In 2004, Auburn had four victories against 10-win teams, but scheduling The Citadel between LSU and Tennessee was the strength-of-schedule excuse of voters? Maybe they should have played Michigan that week.
During the 2004 BCS title game, Oklahoma “laid down and rolled over” in the Orange Bowl to the drumming of 55 points placed on the scoreboard by the USC Trojans.
The Oklahoma fans were so disenchanted that the rain of “boos” that befell Ashlee Simpson during her halftime show were so traumatizing she has yet to recover and write another hit.
Too bad she didn’t realize those “boos” were directed at the outmanned and over-matched Sooners—not her penchant for lip-syncing her music. Who knew?
Once again, in 2008, those overrated and frequently glamorized Oklahoma Sooners somehow waltzed into the BCS title game.
Subsequently they choked again, becoming the benevolent recipient of the “Oops, We Did It Again” award by the BCS for a record third time since 2003.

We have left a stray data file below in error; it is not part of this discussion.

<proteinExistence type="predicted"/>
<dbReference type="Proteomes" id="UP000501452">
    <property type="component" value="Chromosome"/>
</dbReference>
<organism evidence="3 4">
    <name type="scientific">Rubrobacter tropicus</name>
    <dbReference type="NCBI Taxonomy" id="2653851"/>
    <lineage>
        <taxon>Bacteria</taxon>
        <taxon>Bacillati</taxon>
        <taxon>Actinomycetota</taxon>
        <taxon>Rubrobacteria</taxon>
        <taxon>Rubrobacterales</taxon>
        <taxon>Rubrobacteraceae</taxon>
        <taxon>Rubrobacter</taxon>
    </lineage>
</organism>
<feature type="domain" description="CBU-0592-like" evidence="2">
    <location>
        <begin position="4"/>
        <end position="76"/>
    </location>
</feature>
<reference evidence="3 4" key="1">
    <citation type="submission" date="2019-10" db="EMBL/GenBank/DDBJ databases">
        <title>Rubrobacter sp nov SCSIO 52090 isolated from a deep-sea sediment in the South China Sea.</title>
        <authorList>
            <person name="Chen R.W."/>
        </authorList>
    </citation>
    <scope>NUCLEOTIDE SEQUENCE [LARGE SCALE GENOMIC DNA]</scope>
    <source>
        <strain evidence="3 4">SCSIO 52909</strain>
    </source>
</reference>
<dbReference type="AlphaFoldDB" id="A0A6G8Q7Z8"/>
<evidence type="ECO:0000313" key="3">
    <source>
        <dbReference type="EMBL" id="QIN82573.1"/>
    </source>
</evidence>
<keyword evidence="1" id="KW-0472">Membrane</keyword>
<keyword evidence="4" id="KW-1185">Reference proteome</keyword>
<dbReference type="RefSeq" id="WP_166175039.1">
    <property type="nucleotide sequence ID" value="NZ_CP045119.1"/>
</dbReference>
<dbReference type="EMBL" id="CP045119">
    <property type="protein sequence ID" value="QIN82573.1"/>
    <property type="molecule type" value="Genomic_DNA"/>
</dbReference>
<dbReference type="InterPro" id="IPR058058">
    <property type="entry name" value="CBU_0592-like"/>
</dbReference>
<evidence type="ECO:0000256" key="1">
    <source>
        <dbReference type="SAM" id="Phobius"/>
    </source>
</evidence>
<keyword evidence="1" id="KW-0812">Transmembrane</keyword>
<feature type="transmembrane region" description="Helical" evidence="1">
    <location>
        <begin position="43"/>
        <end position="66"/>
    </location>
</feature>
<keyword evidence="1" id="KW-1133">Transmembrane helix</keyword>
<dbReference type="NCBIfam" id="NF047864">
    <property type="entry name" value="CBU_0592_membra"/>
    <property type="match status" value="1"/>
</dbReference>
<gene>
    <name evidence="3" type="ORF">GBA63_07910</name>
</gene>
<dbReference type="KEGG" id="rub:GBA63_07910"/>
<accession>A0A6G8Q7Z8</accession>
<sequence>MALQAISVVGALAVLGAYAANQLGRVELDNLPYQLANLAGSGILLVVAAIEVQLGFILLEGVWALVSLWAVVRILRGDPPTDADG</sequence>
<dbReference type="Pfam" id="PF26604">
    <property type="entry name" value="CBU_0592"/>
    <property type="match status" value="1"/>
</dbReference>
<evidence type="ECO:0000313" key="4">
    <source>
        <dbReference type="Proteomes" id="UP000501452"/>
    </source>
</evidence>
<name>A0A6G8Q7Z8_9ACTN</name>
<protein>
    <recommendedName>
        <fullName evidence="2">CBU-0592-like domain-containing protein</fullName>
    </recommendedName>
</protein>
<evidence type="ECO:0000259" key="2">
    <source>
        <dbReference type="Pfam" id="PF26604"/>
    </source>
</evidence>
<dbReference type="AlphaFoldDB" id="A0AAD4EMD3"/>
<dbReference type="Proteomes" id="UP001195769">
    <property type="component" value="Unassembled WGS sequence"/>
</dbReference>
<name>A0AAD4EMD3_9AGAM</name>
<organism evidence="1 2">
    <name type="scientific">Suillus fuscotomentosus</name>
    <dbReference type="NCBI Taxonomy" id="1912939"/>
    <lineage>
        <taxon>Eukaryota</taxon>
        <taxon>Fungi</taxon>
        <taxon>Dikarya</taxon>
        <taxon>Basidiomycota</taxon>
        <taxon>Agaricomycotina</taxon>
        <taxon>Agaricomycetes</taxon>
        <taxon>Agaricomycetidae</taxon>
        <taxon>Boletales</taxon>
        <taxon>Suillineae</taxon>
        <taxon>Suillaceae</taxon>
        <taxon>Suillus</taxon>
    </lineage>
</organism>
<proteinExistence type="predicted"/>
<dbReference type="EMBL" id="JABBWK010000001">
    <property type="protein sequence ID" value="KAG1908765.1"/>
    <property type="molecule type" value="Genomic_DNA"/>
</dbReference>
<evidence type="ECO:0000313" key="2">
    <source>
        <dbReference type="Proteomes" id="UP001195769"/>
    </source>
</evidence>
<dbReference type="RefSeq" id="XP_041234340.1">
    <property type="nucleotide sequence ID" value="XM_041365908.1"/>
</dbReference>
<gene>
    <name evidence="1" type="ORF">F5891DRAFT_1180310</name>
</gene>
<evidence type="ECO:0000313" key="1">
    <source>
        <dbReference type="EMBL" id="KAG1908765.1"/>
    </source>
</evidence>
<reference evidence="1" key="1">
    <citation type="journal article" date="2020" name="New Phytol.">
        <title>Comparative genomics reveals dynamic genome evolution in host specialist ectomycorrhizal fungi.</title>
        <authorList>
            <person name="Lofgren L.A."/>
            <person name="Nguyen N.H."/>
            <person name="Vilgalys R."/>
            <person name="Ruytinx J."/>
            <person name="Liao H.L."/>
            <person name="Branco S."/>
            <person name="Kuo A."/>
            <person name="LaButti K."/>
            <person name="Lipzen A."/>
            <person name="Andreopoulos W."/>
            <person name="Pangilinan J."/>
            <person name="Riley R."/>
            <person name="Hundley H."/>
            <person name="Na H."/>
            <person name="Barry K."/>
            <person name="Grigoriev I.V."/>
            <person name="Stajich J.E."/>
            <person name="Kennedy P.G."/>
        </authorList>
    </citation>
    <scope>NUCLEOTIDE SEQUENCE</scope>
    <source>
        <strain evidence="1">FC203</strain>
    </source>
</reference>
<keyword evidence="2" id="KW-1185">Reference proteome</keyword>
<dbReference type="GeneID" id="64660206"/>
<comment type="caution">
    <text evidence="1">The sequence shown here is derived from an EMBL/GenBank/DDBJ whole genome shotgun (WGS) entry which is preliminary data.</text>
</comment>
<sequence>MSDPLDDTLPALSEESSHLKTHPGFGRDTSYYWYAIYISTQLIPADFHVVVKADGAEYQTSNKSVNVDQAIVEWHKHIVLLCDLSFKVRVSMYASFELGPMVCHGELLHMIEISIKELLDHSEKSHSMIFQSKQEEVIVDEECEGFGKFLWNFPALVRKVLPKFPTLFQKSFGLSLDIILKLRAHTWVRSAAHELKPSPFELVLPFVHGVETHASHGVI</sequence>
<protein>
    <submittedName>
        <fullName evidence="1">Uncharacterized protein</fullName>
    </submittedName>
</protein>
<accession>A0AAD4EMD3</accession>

Didn’t everyone else think the Texas Longhorns deserved to play for the national title? What about Texas Tech and, let us not forget, the mighty warriors of Troy?
Another wasted year as the BCS screwed us all over again.
So, yes, the BCS committee is a bunch of idiots, and they lack the common sense of the fanbase who passionately follows and spends billions of dollars collectively each season.
Tonight’s Fiesta Bowl is further proof the BCS has yet to wake up and smell the coffee.
And to think, semifinal matchups of Texas vs. Texas Christian and Alabama vs. Boise State would generate the buzz and excitement this sport is truly missing.
Not only would it make for a legitimate national champion, but also it would also fix this so-called “stain” on the sport of college football.
Until the day we truly see some sort of playoff or plus-one, what’s to say that the winner of matchups like tonight’s Fiesta Bowl can’t say, “We’re the best in America and we’re No. 1!”
I know if I were a fan and especially a player or a coach, I’d be yelling the same thing—"We're No. 1!"